As a result of the more than $400 million generated from Miami’s UHealth system over the past two fiscal years, the university is willing to allocate revenue from other factions of the school into its athletics program.
This allotment of outside resources is a newfound concept for the Hurricanes, as under the leadership of former university President Donna Shalala, Miami had to self-fund its athletic program, most notably its football program, according to ESPN’s Andrea Adelson and 247Sports’s David Lake.
With the eradication of this funding approach, as well as the reported commitment from UM administration to increase its annual football budget by up to $30 million dollars, Miami has entered a realm of spending that it has never been a part of before.
The first indication of this expansion in Miami’s football budget was the hiring of Mario Cristobal to be its next football head coach. Cristobal received a 10-year, $80 million contract from the Hurricanes, which is much more lucrative than any other UM coach has received in the past.
“The only way you could compete is by having the resources,” former Hurricanes punter Brian Monroe said. “You look at the [programs] that have the biggest budget, they’re normally the top teams…if you don’t put in the resources, you’re not going to get the best [talent] to attend your school.”
The decline in talent acquisition at Miami has plagued its football program for the past two decades. Elite football programs like Alabama and Georgia have done an excellent job recruiting the talent-rich area of South Florida, which Miami did so successfully throughout their championship runs of the 1980s, 1990s and 2000s.
Cristobal, a Miami native, has previous ties to local high school programs and coaches and is widely regarded as one of the top recruiters in the country, having been named the National Recruiter of the Year in 2015 while on Alabama’s coaching staff. His arrival is expected to bolster the Hurricanes’ ability to recruit well in South Florida once again.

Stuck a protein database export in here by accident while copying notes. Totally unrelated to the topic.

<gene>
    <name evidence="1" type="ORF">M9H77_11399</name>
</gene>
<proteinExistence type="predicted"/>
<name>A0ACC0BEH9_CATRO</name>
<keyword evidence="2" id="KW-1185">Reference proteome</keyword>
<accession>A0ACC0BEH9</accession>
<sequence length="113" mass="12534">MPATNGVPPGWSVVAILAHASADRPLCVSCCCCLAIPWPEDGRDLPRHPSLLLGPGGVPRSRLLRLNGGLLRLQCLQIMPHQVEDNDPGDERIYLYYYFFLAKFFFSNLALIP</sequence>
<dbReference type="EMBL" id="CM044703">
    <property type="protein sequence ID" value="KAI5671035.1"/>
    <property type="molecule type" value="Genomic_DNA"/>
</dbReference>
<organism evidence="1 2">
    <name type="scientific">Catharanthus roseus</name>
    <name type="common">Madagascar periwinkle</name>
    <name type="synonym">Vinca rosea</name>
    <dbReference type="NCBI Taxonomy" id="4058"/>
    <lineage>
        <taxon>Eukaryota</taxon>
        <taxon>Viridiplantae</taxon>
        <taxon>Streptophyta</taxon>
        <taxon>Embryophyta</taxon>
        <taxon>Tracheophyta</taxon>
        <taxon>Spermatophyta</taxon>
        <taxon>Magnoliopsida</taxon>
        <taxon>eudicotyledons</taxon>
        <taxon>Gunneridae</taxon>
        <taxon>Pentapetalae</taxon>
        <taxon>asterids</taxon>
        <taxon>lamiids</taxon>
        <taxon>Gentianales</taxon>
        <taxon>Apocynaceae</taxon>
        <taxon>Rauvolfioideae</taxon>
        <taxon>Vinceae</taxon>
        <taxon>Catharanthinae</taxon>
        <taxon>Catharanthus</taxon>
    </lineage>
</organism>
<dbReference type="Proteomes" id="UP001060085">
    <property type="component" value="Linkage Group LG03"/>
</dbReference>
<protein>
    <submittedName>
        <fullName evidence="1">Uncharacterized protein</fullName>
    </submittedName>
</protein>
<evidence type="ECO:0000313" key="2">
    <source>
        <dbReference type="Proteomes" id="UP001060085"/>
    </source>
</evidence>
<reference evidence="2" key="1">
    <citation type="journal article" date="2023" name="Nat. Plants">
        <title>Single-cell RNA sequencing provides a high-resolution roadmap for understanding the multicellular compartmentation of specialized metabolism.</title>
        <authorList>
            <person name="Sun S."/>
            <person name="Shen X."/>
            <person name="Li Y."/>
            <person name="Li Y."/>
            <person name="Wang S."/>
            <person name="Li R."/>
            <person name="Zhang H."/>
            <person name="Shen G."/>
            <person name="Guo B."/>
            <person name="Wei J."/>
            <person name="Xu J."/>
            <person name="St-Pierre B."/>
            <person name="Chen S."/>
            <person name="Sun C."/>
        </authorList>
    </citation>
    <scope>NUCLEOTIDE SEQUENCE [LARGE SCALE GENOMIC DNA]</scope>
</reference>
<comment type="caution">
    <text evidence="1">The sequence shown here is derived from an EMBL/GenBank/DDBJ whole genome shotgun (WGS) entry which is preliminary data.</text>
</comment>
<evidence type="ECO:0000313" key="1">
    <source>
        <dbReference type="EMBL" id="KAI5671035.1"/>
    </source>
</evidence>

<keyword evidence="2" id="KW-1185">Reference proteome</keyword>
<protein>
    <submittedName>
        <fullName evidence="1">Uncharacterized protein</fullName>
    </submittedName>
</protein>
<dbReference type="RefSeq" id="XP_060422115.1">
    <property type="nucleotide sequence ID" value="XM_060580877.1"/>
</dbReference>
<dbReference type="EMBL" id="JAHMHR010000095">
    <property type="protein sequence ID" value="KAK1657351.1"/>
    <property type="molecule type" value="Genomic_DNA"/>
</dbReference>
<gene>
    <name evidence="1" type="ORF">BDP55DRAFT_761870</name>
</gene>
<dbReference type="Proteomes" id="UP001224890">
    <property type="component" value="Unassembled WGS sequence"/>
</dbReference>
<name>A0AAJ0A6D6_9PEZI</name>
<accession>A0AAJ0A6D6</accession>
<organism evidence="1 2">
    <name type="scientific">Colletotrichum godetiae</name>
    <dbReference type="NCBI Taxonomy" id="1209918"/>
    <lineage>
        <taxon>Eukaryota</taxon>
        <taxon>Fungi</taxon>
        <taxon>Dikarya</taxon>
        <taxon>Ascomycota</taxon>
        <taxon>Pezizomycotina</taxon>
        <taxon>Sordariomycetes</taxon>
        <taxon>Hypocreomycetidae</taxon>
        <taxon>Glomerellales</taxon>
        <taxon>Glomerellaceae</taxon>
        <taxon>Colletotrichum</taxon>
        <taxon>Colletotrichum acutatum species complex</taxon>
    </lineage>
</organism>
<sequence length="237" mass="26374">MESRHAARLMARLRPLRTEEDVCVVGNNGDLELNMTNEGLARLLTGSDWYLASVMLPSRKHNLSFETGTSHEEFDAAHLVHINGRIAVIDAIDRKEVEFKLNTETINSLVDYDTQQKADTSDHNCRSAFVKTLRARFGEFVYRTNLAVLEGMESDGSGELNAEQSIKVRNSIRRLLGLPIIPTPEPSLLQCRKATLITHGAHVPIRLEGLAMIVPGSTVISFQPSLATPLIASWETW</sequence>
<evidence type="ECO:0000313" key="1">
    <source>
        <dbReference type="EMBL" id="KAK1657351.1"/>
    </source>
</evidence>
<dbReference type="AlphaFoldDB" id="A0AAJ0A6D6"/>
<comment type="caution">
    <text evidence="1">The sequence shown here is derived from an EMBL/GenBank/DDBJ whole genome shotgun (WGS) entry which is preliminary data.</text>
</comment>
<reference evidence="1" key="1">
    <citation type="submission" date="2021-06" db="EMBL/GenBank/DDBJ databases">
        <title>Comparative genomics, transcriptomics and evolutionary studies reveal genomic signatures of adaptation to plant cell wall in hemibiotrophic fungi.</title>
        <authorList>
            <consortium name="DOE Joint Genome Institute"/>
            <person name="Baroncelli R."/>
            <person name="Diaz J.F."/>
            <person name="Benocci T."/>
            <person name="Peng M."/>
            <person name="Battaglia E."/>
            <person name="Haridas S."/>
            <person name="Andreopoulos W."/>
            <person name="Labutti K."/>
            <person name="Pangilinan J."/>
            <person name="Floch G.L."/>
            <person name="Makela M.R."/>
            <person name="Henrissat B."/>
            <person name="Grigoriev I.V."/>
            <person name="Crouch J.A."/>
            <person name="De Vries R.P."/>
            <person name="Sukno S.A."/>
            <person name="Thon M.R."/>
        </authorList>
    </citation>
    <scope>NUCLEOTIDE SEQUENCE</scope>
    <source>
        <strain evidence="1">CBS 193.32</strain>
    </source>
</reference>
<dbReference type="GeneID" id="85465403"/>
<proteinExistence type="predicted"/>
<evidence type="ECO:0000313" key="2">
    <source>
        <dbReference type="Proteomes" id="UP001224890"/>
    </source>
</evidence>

“People got to understand he’s back [home],” former Hurricanes wide receiver Lance Leggett said. “He knows those areas. He knows it’s not about just going to Miami Northwestern and Miami Central; he knows how to [recruit] at all the other schools that may not be as good but have good athletes.”
Leggett has first-hand experience of being recruited by Cristobal, as the latter was an assistant on the Hurricanes’ coaching staff that brought Leggett to Miami.
“He does the small things,” Leggett said of Cristobal’s recruiting ability. “He’s going to do whatever; he didn’t have to come to my track practices. He’s going to go the extra mile.”
Cristobal has not only proven to be an elite recruiter but also a great coach; he did a remarkable job building Florida International’s football program up from nothing, along with restoring Oregon as a premier team in college football in his two previous head-coaching tenures.
Optimism is high in Coral Gables that his next head-coaching stint will be as successful as his first two.
“I would love to see the Miami Hurricanes win the Coastal and compete with Clemson,” Monroe said. “If you show me that you can compete with them, I’ll be happy because I feel like a lot of former players see [Miami] and they don’t compete. That’s the thing that’s more disheartening…you just want to see guys compete.”